Dangerous Liaisons —78—


YOU SEEM SURPRISED AT my behavior, Monsieur, and within an ace of asking me to account to you for it, as though you had the right to blame it. I confess that I should have thought it was rather I who was authorized to be astonished and to complain; but, since the refusal contained in your last letter, I have adopted the course of wrapping myself in an indifference which affords no ground for remarks or reproaches. However, as you ask me for enlightenment, and I, thanks be to Heaven, am conscious of naught within me which should prevent my granting your request, I am quite willing to enter once more into an explanation with you.

Anyone reading your letters would believe me to be fantastic or unjust. I think it is not in my deserts that anyone should have this opinion of me; it seems to me, above all, that you, less than any other, have cause to form it. Doubtless, you felt that, in requiring my justification, you forced me to recall all that has passed between us. Apparently, you thought you had only to gain by this examination: as I, on my side, believe I have nothing to lose by it, at least in your eyes, I do not fear to undertake it. Perhaps, it is indeed the only means of discovering which of us has the right to complain of the other.

To start, Monsieur, from the day of your arrival in this château, you will admit, I suppose, that your reputation, at least, authorized me to employ a certain reserve with you; and that I might have confined myself to the bare expression of the coldest politeness, without fearing to be taxed with excessive prudery. You yourself would have treated me with indulgence, and would have thought it natural that a woman so little formed should not have the necessary merits to appreciate yours. That, surely, had been the part of prudence; and it would have cost me the less to follow in that, I will not conceal from you, when Madame de Rosemonde informed me of your arrival, I had need to remind myself of my friendship for her, and of her own for you, not to betray how greatly this news annoyed me.

I admit willingly that you showed yourself at first under a more favorable aspect than I had imagined; but you will agree, in your turn, that it lasted but a little while, and you were soon tired of a constraint for which, apparently, you did not find yourself sufficiently compensated by the advantageous notion it had given me of you. It was then that, abusing my good faith, my feeling of security, you were not afraid to pester me with a sentiment by which you could not doubt but that I should be offended; and I, while you were occupied in aggravating your errors by repeating them, sought a reason for forgetting them, by offering you the opportunity of, at least in part, retrieving them. My request was so just that you yourself thought you ought not to refuse it; but making a right out of my indulgence, you profited by it to ask for a permission which, without a doubt, I ought not to have granted you, but which, however, you obtained. Conditions were attached to it: you have kept no one of them; and your correspondence has been of such a kind that each one of your letters made it my duty not to reply to you. It was at the very moment when your obstinacy was forcing me to send you away from me that, by a perhaps culpable condescension, I attempted the only means which could permit me to be concerned with you: but what value has virtuous sentiment in your eyes? Friendship you despise; and, in your mad intoxication, counting shame and misery for naught, you seek only for pleasures and for victims.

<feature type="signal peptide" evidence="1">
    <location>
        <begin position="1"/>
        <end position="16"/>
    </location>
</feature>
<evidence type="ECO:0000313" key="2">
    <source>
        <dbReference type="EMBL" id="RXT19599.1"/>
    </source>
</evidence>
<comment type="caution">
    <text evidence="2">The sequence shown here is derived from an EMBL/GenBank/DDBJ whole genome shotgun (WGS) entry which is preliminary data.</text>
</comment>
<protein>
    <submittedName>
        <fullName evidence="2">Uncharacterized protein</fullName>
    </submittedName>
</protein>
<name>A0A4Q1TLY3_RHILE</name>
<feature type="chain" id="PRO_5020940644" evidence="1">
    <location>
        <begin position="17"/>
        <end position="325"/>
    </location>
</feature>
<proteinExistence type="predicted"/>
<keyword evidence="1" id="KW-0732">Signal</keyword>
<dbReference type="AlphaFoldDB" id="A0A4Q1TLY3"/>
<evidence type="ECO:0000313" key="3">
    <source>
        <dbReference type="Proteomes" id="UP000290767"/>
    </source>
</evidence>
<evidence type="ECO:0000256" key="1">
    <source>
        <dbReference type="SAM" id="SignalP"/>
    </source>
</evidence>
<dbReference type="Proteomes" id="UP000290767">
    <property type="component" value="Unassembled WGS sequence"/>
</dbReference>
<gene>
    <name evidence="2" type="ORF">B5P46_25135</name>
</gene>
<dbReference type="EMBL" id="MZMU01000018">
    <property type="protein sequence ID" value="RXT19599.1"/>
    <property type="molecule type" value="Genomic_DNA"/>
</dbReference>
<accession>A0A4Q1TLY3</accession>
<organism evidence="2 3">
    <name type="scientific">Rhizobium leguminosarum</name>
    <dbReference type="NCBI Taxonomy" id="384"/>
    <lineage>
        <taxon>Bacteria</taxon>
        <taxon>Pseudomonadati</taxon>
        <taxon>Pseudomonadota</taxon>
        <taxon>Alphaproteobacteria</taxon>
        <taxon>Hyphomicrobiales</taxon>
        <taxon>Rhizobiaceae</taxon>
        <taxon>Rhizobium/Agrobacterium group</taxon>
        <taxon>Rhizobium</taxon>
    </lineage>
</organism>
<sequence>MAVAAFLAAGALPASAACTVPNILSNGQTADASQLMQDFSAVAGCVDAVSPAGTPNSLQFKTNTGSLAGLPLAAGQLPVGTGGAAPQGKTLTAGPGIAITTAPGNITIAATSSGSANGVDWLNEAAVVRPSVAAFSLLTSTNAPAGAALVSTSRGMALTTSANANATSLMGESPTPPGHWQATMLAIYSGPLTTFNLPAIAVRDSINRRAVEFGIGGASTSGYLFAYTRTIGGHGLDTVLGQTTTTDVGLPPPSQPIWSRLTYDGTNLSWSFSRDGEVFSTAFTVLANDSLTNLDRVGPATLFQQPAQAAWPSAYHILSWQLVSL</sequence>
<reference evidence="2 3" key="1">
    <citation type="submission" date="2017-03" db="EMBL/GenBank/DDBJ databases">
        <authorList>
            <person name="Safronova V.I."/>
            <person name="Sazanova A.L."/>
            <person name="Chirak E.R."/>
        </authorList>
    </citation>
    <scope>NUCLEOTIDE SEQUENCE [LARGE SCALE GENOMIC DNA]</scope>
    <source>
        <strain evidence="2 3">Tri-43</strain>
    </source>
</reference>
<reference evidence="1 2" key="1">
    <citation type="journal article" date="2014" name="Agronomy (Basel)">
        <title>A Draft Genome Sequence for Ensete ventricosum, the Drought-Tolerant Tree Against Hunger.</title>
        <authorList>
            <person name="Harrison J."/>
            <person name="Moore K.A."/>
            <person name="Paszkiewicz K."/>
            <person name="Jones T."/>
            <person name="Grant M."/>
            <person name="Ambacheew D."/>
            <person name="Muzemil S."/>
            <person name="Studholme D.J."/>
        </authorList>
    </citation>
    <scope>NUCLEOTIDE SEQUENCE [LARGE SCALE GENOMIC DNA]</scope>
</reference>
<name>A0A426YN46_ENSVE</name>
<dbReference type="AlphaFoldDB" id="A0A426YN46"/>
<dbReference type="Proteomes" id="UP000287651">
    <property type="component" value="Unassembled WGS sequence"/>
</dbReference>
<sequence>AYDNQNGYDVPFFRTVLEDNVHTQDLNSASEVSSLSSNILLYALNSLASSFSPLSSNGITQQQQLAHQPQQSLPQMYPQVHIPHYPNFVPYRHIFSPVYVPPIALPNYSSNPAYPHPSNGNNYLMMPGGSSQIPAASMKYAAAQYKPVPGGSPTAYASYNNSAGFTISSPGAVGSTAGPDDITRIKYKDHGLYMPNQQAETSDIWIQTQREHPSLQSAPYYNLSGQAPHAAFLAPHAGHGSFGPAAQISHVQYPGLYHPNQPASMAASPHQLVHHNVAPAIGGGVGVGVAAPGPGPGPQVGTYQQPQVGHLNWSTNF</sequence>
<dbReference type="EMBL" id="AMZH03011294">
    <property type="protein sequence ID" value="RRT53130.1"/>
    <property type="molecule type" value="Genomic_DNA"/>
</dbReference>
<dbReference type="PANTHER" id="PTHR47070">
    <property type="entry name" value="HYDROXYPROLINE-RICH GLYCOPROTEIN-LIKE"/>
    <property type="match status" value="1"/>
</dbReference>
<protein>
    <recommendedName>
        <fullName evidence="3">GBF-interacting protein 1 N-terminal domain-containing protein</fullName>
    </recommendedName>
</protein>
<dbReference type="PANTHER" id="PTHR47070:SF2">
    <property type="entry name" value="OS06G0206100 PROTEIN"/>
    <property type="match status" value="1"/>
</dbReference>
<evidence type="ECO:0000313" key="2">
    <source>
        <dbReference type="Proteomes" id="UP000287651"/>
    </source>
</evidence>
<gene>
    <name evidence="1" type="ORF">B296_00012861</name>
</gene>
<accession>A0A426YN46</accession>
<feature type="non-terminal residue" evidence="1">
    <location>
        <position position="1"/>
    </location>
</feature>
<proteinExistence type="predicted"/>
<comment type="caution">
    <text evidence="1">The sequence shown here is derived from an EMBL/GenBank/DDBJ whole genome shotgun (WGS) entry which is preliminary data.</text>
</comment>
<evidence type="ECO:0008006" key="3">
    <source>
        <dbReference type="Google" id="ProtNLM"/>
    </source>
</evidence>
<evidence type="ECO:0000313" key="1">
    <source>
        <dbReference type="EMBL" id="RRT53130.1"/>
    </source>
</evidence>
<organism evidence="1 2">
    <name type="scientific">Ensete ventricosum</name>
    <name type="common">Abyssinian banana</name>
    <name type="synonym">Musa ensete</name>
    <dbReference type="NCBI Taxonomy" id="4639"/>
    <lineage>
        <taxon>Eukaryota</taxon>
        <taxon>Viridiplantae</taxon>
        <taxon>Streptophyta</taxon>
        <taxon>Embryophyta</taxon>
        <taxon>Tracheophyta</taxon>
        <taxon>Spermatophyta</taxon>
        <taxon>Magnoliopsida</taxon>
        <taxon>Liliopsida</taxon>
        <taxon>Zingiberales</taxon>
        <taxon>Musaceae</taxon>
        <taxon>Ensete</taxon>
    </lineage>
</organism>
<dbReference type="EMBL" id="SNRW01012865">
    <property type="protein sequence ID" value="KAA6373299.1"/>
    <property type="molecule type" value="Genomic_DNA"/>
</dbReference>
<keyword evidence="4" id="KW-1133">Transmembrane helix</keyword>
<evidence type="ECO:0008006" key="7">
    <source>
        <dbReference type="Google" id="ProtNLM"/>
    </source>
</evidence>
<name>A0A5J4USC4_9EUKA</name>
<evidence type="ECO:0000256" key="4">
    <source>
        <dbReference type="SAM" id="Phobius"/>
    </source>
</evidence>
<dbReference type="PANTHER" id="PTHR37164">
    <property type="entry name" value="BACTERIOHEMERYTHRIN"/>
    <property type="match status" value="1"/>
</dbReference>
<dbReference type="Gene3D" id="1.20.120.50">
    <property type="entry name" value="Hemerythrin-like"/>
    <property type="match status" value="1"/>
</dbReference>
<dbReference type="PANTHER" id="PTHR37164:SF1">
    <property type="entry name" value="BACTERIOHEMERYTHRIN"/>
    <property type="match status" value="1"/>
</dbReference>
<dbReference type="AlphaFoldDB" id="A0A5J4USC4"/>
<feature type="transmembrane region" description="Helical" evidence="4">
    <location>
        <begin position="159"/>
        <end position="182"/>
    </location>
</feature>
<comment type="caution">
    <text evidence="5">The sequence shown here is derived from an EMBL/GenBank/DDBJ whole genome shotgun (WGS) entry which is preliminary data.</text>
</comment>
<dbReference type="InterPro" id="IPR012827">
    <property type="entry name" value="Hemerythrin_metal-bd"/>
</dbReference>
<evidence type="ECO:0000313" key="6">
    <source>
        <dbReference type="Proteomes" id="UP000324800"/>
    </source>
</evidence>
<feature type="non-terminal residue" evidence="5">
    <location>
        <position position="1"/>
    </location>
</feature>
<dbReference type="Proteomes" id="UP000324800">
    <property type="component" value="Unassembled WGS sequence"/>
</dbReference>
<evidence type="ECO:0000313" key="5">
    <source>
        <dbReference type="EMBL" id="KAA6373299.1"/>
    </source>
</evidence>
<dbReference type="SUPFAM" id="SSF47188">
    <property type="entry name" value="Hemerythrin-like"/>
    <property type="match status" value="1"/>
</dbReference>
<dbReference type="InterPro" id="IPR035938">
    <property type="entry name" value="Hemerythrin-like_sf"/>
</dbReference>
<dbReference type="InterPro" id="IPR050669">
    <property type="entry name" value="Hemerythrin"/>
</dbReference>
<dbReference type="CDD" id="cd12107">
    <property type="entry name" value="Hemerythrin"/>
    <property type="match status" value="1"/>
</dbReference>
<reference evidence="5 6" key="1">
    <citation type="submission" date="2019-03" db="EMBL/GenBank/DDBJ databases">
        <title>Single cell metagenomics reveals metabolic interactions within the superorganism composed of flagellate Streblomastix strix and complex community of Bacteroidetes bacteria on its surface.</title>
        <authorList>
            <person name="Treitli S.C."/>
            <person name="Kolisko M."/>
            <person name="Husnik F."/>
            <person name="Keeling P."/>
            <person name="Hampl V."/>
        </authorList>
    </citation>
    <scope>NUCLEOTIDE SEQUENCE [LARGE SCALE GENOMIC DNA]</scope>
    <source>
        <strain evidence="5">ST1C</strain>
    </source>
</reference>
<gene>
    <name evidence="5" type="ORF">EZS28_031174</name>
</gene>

As frivolous in your proceedings as inconsequent ed in your reproaches, you forget your promises, or rather you make a jest of violating them; and, after consenting to go away from me, you return here without being recalled; without thought for my prayers or my arguments; without even having the consideration to inform me, you were not afraid to expose me to a surprise whose effect, although assuredly very simple, might have been interpreted to my detriment by the persons who surrounded us. Far from seeking to distract from or to dissipate the moment of embarrassment you had occasioned, you seem to have given all your pains to increase it. At table you choose your seat precisely at the side of my own; a slight indisposition forces me to leave before the others, and, instead of respecting my solitude, you contrive that all the company should come to trouble it. On my return to the drawing room, I cannot make a step but I find you at my side; if I say a word, it is always you who reply to me. The most indifferent remark serves you for a pretext to bring up a conversation which I refuse to hear, which might even compromise me; for, in short, Monsieur, whatever the address you may bring to bear, I think that what I understand may also be understood by the others.

Forced thus to take refuge in immobility and silence, you nonetheless continue to persecute me; I cannot raise my eyes without encountering yours. I am incessantly compelled to avert my gaze; and by an incomprehensible inconsequence you draw upon me the eyes of the company at a moment when I would have even wished it possible to escape from my own.

And you complain of my behavior! and you are surprised at my eagerness to avoid you! Ah, blame rather my indulgence; be surprised that I did not leave at the moment of your arrival. I ought, perhaps, to have done so, and you will compel me to this violent, but necessary, course, if you do not finally cease your offensive pursuit. No, I do not forget, I never shall forget what I owe to myself, what I owe to the ties I have formed, which I respect and cherish; and I pray you to believe that, if ever I found myself reduced to the unhappy choice of sacrificing them, or of sacrificing myself, I should not hesitate an instant. Adieu, Monsieur.